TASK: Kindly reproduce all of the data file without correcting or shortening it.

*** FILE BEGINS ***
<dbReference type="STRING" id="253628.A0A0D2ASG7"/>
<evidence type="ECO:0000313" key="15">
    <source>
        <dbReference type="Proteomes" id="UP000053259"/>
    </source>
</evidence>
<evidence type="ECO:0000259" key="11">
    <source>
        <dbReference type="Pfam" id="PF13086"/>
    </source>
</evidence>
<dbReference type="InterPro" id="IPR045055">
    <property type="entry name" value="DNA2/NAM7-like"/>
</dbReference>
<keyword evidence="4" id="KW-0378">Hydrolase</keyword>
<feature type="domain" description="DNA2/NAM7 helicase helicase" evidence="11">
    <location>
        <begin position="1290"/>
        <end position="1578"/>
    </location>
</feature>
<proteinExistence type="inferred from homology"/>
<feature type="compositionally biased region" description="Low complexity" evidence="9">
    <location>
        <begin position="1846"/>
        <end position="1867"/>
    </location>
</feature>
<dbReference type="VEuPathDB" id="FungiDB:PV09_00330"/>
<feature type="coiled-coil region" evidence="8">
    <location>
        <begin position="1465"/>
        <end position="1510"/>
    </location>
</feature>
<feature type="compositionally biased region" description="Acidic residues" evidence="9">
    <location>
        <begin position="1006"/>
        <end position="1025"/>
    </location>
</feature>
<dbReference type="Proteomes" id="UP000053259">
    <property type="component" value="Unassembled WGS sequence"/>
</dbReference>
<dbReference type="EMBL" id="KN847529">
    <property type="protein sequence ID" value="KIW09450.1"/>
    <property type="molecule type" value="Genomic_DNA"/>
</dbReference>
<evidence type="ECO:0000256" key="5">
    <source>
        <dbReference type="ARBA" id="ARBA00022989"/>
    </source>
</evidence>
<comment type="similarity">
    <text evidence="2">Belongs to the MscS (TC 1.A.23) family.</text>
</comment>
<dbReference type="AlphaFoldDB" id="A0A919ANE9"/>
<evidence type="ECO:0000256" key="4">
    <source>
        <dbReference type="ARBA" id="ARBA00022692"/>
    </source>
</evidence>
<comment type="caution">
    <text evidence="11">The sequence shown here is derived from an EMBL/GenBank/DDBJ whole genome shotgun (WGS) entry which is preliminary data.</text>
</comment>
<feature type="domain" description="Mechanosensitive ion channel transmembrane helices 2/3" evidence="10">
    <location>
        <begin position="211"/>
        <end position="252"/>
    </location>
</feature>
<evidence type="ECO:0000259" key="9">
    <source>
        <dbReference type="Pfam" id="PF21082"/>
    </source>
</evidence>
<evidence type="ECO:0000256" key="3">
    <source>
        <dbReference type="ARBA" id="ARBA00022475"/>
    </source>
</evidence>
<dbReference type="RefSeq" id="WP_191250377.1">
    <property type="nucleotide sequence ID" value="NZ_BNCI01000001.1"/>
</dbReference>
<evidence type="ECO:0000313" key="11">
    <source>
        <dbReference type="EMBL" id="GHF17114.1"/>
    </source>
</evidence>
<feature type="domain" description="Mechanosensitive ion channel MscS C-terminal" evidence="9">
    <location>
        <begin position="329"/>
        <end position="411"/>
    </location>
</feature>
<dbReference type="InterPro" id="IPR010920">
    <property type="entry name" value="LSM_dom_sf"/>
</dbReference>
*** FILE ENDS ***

<dbReference type="STRING" id="253628.A0A0D2ASG7"/>
<evidence type="ECO:0000313" key="15">
    <source>
        <dbReference type="Proteomes" id="UP000053259"/>
    </source>
</evidence>
<evidence type="ECO:0000259" key="11">
    <source>
        <dbReference type="Pfam" id="PF13086"/>
    </source>
</evidence>
<dbReference type="InterPro" id="IPR045055">
    <property type="entry name" value="DNA2/NAM7-like"/>
</dbReference>
<keyword evidence="4" id="KW-0378">Hydrolase</keyword>
<feature type="domain" description="DNA2/NAM7 helicase helicase" evidence="11">
    <location>
        <begin position="1290"/>
        <end position="1578"/>
    </location>
</feature>
<proteinExistence type="inferred from homology"/>
<feature type="compositionally biased region" description="Low complexity" evidence="9">
    <location>
        <begin position="1846"/>
        <end position="1867"/>
    </location>
</feature>
<dbReference type="VEuPathDB" id="FungiDB:PV09_00330"/>
<feature type="coiled-coil region" evidence="8">
    <location>
        <begin position="1465"/>
        <end position="1510"/>
    </location>
</feature>
<feature type="compositionally biased region" description="Acidic residues" evidence="9">
    <location>
        <begin position="1006"/>
        <end position="1025"/>
    </location>
</feature>
<dbReference type="Proteomes" id="UP000053259">
    <property type="component" value="Unassembled WGS sequence"/>
</dbReference>
<dbReference type="EMBL" id="KN847529">
    <property type="protein sequence ID" value="KIW09450.1"/>
    <property type="molecule type" value="Genomic_DNA"/>
</dbReference>
<evidence type="ECO:0000256" key="5">
    <source>
        <dbReference type="ARBA" id="ARBA00022989"/>
    </source>
</evidence>
<comment type="similarity">
    <text evidence="2">Belongs to the MscS (TC 1.A.23) family.</text>
</comment>
<dbReference type="AlphaFoldDB" id="A0A919ANE9"/>
<evidence type="ECO:0000256" key="4">
    <source>
        <dbReference type="ARBA" id="ARBA00022692"/>
    </source>
</evidence>
<comment type="caution">
    <text evidence="11">The sequence shown here is derived from an EMBL/GenBank/DDBJ whole genome shotgun (WGS) entry which is preliminary data.</text>
</comment>
<feature type="domain" description="Mechanosensitive ion channel transmembrane helices 2/3" evidence="10">
    <location>
        <begin position="211"/>
        <end position="252"/>
    </location>
</feature>
<evidence type="ECO:0000259" key="9">
    <source>
        <dbReference type="Pfam" id="PF21082"/>
    </source>
</evidence>
<evidence type="ECO:0000256" key="3">
    <source>
        <dbReference type="ARBA" id="ARBA00022475"/>
    </source>
</evidence>
<dbReference type="RefSeq" id="WP_191250377.1">
    <property type="nucleotide sequence ID" value="NZ_BNCI01000001.1"/>
</dbReference>
<evidence type="ECO:0000313" key="11">
    <source>
        <dbReference type="EMBL" id="GHF17114.1"/>
    </source>
</evidence>
<feature type="domain" description="Mechanosensitive ion channel MscS C-terminal" evidence="9">
    <location>
        <begin position="329"/>
        <end position="411"/>
    </location>
</feature>
<dbReference type="InterPro" id="IPR010920">
    <property type="entry name" value="LSM_dom_sf"/>
</dbReference>